Today, we're joined by guest Raymond Alonzo who shares his tips about building materials for different climates.
Raymond is studying journalism in Phoenix, Arizona. He's interested in learning more about how our actions affect our environment.
Based in the US, his concepts can be applied to our corresponding climates.
If you are a part of my community or have been following me for a while, you'll know how important our built environments are in terms of our health.
This post contains important points to consider. We can take all of these ideas to greater heights when we consider health hazards and risks, such as condensation, off-gassing and indoor air quality.
When you’re imagining what your new home will look like, you’re probably not putting much thought into the building materials being used. The types of materials that you choose will affect the long-term integrity of your home. Depending on the type of climate you live in, there are certain materials that will work with the environment instead of against it. Keep reading for materials that will work best with the different types of climates.
Building Materials for the Desert
The hot climate of a desert can be very damaging to homes. High evaporation rates, shifting temperatures and little precipitation all can contribute. Here are some materials to consider for your desert home:
- Adobe exteriors – Will reduce the absorption and transfer of heat, as well as water absorption.
- Tile/concrete floors – These floors have a high thermal mass and will reduce the buildup of dust and keep a steady, comfortable temperature.
- Metal roofing – Metal roofs help with temperature control, keeping your home cooler during the hot summer months.
- Vinyl windows – These windows reduce UV rays that are damaging, they also create an air-tight seal.
In addition, xeriscaping your lawn and planting drought-tolerant plants can keep your lawn low-maintenance and environmentally friendly.
Rainy Areas and Materials to Consider
The storms and precipitation that a rainy climate brings doles out a number of risks. Flooding, mould and warping wood are all issues that you may face living in a rainy environment. These materials will help alleviate these issues:
- Engineered hardwood – Engineered hardwood will keep out water and prevent any warping.
- Metal or asphalt roofing – These roofs will reduce the buildup of mould and mildew.
- Paperless drywall – Along with the roofing material above, paperless drywall can also reduce mould buildup in your home.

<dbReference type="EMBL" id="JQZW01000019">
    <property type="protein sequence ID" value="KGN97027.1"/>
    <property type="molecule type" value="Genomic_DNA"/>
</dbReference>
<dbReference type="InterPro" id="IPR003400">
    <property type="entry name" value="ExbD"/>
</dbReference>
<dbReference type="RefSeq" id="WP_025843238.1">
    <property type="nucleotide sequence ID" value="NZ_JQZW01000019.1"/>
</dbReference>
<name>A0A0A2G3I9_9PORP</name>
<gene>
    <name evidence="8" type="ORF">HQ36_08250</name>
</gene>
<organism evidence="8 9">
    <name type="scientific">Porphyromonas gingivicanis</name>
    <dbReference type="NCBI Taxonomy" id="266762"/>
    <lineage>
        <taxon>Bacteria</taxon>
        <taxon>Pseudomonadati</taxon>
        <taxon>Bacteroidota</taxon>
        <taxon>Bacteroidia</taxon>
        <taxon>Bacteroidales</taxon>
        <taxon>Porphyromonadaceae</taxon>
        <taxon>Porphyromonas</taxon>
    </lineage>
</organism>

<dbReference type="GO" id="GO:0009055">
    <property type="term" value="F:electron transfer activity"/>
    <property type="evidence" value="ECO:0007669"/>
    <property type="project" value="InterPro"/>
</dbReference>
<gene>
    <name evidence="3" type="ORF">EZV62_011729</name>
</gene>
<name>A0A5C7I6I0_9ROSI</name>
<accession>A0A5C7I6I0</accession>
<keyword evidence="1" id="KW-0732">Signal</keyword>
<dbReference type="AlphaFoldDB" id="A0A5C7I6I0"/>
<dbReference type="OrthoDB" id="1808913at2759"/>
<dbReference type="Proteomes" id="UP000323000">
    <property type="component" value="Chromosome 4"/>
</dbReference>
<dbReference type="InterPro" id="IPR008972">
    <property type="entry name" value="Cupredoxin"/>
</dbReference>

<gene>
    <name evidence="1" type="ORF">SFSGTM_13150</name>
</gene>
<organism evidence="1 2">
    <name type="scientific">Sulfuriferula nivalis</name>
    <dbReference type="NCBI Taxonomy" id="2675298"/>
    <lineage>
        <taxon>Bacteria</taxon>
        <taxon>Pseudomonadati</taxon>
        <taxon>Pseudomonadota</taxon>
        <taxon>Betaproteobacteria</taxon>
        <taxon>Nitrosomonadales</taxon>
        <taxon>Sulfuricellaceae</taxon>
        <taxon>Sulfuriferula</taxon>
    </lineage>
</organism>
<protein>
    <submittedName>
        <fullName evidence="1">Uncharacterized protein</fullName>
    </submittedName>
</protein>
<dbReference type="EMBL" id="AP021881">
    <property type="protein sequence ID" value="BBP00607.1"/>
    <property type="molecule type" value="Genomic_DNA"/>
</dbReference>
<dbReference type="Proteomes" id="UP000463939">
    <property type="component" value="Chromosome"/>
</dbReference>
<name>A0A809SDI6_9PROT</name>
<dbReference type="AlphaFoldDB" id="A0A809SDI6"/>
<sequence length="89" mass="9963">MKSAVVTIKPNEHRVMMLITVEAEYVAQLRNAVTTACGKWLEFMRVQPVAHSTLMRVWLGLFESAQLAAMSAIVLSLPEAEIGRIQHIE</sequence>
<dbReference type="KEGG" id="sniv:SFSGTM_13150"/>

- Vinyl siding – A vinyl siding will keep rainwater moving away from your home.
Severe storms and water buildup can of course be damaging. Remember to make sure you aren’t building your home on a floodplain.
Building Materials for Cold Climates
In some parts of Australia, cold weather and snow is an inevitability. It’s no secret that snowfall and winter storms can be disastrous for homeowners, so here are some materials to help keep your home safe and secure:
- Carpet – Carpets increase heat retention, keeping your home warm throughout the colder months.
- Brick siding – The high winds of cold climates can be damaging, brick siding will withstand these high winds and also increase heat retention.
- Snow guards – Snow guards will stop snow from falling off your roof, preventing possible injuries.
- Multi-pane windows – Multi-pane windows will increase insulation and lower your utility bills.
Frozen pipes and a caved in roof from snow are real concerns, and the materials listed above will keep your home secure and environmentally friendly.
Building Materials for Windy Areas
High-speed gusts of wind, storms and unpredictable weather are all problems that people living in windy climates face. In windy environments, the materials used in home construction are especially important due to the damage high winds can cause. Here are some to consider:
- Concrete/steel parapet – Roof uplift is a serious concern in windy environments, a concrete or steel parapet will reduce uplift.
- Fibre cement siding – A siding made out of fiber cement will stand up to high impacts and winds, strengthening the integrity of your home.
- Rebar – To help secure wall materials to your house’s frame consider installing rebar.
- Steel framing – Steel framing can help your home stand up to high wind speeds.
In a windy environment, simply ensuring the structural integrity of your home is one of the best ways to protect the environment. If any pieces of your home go flying, they may damage plants and wildlife that are around.
These are the main types of environments that homes are being built in. Remember to choose your building materials, location and homeowners insurance carefully. Your home and its construction will affect more than just yourself.
If you're keen on learning more about this, and how you might consider these for your build (or reno), then let me know.
We can take these great foundational ideas and match them to suit your needs and climate, all the while planning for your building to support your health.